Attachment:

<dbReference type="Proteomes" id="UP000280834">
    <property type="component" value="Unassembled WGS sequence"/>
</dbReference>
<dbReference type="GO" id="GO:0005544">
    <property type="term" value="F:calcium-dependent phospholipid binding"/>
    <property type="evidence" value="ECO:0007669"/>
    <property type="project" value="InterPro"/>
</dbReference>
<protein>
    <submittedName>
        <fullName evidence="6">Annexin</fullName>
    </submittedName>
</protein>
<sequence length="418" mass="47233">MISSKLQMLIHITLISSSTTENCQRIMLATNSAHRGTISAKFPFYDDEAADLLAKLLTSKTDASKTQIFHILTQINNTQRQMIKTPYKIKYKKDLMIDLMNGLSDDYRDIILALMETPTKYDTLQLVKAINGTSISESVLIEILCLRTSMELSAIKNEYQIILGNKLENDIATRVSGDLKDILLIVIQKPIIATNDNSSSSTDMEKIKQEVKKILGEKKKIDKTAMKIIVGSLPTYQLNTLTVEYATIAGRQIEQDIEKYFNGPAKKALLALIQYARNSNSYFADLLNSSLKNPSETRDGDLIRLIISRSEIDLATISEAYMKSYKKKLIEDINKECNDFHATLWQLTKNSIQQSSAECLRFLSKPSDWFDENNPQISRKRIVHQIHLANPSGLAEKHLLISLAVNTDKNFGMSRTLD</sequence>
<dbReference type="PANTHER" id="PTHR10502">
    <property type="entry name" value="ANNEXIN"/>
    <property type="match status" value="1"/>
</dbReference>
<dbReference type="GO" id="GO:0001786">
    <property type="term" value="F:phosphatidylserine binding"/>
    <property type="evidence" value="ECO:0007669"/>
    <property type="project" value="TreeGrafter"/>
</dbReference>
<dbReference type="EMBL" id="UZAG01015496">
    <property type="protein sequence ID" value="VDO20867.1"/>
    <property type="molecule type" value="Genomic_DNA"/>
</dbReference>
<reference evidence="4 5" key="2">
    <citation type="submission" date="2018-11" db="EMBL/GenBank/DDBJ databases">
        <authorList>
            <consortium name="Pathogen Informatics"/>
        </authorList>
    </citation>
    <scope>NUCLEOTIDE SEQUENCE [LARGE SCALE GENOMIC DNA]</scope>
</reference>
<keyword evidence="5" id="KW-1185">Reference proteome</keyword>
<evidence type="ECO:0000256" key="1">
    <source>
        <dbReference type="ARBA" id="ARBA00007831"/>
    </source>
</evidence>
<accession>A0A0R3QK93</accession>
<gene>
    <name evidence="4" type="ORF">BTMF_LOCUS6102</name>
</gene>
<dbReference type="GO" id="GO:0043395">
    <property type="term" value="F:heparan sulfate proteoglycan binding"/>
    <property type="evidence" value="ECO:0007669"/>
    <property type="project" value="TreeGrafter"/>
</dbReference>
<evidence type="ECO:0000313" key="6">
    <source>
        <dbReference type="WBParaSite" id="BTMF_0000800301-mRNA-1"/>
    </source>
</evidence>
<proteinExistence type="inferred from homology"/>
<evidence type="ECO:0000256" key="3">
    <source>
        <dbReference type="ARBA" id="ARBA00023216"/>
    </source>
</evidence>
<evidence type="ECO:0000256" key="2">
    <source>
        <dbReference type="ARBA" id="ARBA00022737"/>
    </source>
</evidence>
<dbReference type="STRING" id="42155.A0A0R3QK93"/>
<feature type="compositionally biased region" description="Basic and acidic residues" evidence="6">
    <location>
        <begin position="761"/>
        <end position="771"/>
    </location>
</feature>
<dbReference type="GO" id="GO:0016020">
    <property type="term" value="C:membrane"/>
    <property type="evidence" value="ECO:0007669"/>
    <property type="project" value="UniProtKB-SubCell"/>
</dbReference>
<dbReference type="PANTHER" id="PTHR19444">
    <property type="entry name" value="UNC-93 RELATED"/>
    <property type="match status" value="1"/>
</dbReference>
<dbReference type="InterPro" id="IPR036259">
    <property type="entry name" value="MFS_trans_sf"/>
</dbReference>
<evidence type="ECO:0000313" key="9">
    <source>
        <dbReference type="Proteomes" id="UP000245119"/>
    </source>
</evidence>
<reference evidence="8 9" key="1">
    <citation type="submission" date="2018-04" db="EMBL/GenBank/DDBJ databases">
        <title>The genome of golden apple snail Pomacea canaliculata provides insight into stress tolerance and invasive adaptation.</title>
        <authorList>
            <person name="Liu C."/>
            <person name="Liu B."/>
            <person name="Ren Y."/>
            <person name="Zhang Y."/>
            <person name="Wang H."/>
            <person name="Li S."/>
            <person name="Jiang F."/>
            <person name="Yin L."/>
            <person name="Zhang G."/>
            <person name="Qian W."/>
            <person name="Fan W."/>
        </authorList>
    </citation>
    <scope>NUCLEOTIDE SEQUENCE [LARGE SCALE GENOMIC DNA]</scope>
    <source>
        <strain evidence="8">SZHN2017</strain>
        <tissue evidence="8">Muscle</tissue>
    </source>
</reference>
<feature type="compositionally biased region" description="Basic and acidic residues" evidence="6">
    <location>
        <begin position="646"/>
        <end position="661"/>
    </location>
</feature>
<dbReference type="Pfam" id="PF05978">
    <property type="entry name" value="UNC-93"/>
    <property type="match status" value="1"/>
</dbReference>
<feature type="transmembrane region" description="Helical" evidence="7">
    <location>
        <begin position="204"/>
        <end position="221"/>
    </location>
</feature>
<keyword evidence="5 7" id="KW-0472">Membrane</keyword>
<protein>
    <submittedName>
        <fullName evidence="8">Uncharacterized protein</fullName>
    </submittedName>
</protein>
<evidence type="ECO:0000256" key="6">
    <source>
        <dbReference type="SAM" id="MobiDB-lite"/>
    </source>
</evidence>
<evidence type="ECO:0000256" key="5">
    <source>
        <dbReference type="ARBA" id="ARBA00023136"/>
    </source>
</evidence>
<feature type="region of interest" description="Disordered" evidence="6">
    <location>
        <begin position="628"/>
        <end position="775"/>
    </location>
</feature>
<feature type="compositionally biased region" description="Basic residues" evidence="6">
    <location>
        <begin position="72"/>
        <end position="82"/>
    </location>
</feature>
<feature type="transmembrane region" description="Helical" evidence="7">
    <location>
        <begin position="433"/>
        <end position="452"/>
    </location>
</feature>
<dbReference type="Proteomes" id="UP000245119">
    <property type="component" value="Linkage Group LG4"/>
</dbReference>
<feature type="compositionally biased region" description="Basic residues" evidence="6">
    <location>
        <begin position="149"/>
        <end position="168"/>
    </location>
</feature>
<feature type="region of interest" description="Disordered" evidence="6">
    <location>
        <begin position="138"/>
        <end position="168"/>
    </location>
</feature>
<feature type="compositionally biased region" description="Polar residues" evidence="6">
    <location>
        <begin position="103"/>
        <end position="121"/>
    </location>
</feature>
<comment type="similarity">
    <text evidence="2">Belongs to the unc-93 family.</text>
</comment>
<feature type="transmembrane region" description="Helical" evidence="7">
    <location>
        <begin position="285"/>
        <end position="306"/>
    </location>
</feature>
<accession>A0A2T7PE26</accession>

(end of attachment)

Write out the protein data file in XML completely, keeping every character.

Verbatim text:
<dbReference type="Proteomes" id="UP000280834">
    <property type="component" value="Unassembled WGS sequence"/>
</dbReference>
<dbReference type="GO" id="GO:0005544">
    <property type="term" value="F:calcium-dependent phospholipid binding"/>
    <property type="evidence" value="ECO:0007669"/>
    <property type="project" value="InterPro"/>
</dbReference>
<protein>
    <submittedName>
        <fullName evidence="6">Annexin</fullName>
    </submittedName>
</protein>
<sequence length="418" mass="47233">MISSKLQMLIHITLISSSTTENCQRIMLATNSAHRGTISAKFPFYDDEAADLLAKLLTSKTDASKTQIFHILTQINNTQRQMIKTPYKIKYKKDLMIDLMNGLSDDYRDIILALMETPTKYDTLQLVKAINGTSISESVLIEILCLRTSMELSAIKNEYQIILGNKLENDIATRVSGDLKDILLIVIQKPIIATNDNSSSSTDMEKIKQEVKKILGEKKKIDKTAMKIIVGSLPTYQLNTLTVEYATIAGRQIEQDIEKYFNGPAKKALLALIQYARNSNSYFADLLNSSLKNPSETRDGDLIRLIISRSEIDLATISEAYMKSYKKKLIEDINKECNDFHATLWQLTKNSIQQSSAECLRFLSKPSDWFDENNPQISRKRIVHQIHLANPSGLAEKHLLISLAVNTDKNFGMSRTLD</sequence>
<dbReference type="PANTHER" id="PTHR10502">
    <property type="entry name" value="ANNEXIN"/>
    <property type="match status" value="1"/>
</dbReference>
<dbReference type="GO" id="GO:0001786">
    <property type="term" value="F:phosphatidylserine binding"/>
    <property type="evidence" value="ECO:0007669"/>
    <property type="project" value="TreeGrafter"/>
</dbReference>
<dbReference type="EMBL" id="UZAG01015496">
    <property type="protein sequence ID" value="VDO20867.1"/>
    <property type="molecule type" value="Genomic_DNA"/>
</dbReference>
<reference evidence="4 5" key="2">
    <citation type="submission" date="2018-11" db="EMBL/GenBank/DDBJ databases">
        <authorList>
            <consortium name="Pathogen Informatics"/>
        </authorList>
    </citation>
    <scope>NUCLEOTIDE SEQUENCE [LARGE SCALE GENOMIC DNA]</scope>
</reference>
<keyword evidence="5" id="KW-1185">Reference proteome</keyword>
<evidence type="ECO:0000256" key="1">
    <source>
        <dbReference type="ARBA" id="ARBA00007831"/>
    </source>
</evidence>
<accession>A0A0R3QK93</accession>
<gene>
    <name evidence="4" type="ORF">BTMF_LOCUS6102</name>
</gene>
<dbReference type="GO" id="GO:0043395">
    <property type="term" value="F:heparan sulfate proteoglycan binding"/>
    <property type="evidence" value="ECO:0007669"/>
    <property type="project" value="TreeGrafter"/>
</dbReference>
<evidence type="ECO:0000313" key="6">
    <source>
        <dbReference type="WBParaSite" id="BTMF_0000800301-mRNA-1"/>
    </source>
</evidence>
<proteinExistence type="inferred from homology"/>
<evidence type="ECO:0000256" key="3">
    <source>
        <dbReference type="ARBA" id="ARBA00023216"/>
    </source>
</evidence>
<evidence type="ECO:0000256" key="2">
    <source>
        <dbReference type="ARBA" id="ARBA00022737"/>
    </source>
</evidence>
<dbReference type="STRING" id="42155.A0A0R3QK93"/>
<feature type="compositionally biased region" description="Basic and acidic residues" evidence="6">
    <location>
        <begin position="761"/>
        <end position="771"/>
    </location>
</feature>
<dbReference type="GO" id="GO:0016020">
    <property type="term" value="C:membrane"/>
    <property type="evidence" value="ECO:0007669"/>
    <property type="project" value="UniProtKB-SubCell"/>
</dbReference>
<dbReference type="PANTHER" id="PTHR19444">
    <property type="entry name" value="UNC-93 RELATED"/>
    <property type="match status" value="1"/>
</dbReference>
<dbReference type="InterPro" id="IPR036259">
    <property type="entry name" value="MFS_trans_sf"/>
</dbReference>
<evidence type="ECO:0000313" key="9">
    <source>
        <dbReference type="Proteomes" id="UP000245119"/>
    </source>
</evidence>
<reference evidence="8 9" key="1">
    <citation type="submission" date="2018-04" db="EMBL/GenBank/DDBJ databases">
        <title>The genome of golden apple snail Pomacea canaliculata provides insight into stress tolerance and invasive adaptation.</title>
        <authorList>
            <person name="Liu C."/>
            <person name="Liu B."/>
            <person name="Ren Y."/>
            <person name="Zhang Y."/>
            <person name="Wang H."/>
            <person name="Li S."/>
            <person name="Jiang F."/>
            <person name="Yin L."/>
            <person name="Zhang G."/>
            <person name="Qian W."/>
            <person name="Fan W."/>
        </authorList>
    </citation>
    <scope>NUCLEOTIDE SEQUENCE [LARGE SCALE GENOMIC DNA]</scope>
    <source>
        <strain evidence="8">SZHN2017</strain>
        <tissue evidence="8">Muscle</tissue>
    </source>
</reference>
<feature type="compositionally biased region" description="Basic and acidic residues" evidence="6">
    <location>
        <begin position="646"/>
        <end position="661"/>
    </location>
</feature>
<dbReference type="Pfam" id="PF05978">
    <property type="entry name" value="UNC-93"/>
    <property type="match status" value="1"/>
</dbReference>
<feature type="transmembrane region" description="Helical" evidence="7">
    <location>
        <begin position="204"/>
        <end position="221"/>
    </location>
</feature>
<keyword evidence="5 7" id="KW-0472">Membrane</keyword>
<protein>
    <submittedName>
        <fullName evidence="8">Uncharacterized protein</fullName>
    </submittedName>
</protein>
<evidence type="ECO:0000256" key="6">
    <source>
        <dbReference type="SAM" id="MobiDB-lite"/>
    </source>
</evidence>
<evidence type="ECO:0000256" key="5">
    <source>
        <dbReference type="ARBA" id="ARBA00023136"/>
    </source>
</evidence>
<feature type="region of interest" description="Disordered" evidence="6">
    <location>
        <begin position="628"/>
        <end position="775"/>
    </location>
</feature>
<feature type="compositionally biased region" description="Basic residues" evidence="6">
    <location>
        <begin position="72"/>
        <end position="82"/>
    </location>
</feature>
<feature type="transmembrane region" description="Helical" evidence="7">
    <location>
        <begin position="433"/>
        <end position="452"/>
    </location>
</feature>
<dbReference type="Proteomes" id="UP000245119">
    <property type="component" value="Linkage Group LG4"/>
</dbReference>
<feature type="compositionally biased region" description="Basic residues" evidence="6">
    <location>
        <begin position="149"/>
        <end position="168"/>
    </location>
</feature>
<feature type="region of interest" description="Disordered" evidence="6">
    <location>
        <begin position="138"/>
        <end position="168"/>
    </location>
</feature>
<feature type="compositionally biased region" description="Polar residues" evidence="6">
    <location>
        <begin position="103"/>
        <end position="121"/>
    </location>
</feature>
<comment type="similarity">
    <text evidence="2">Belongs to the unc-93 family.</text>
</comment>
<feature type="transmembrane region" description="Helical" evidence="7">
    <location>
        <begin position="285"/>
        <end position="306"/>
    </location>
</feature>
<accession>A0A2T7PE26</accession>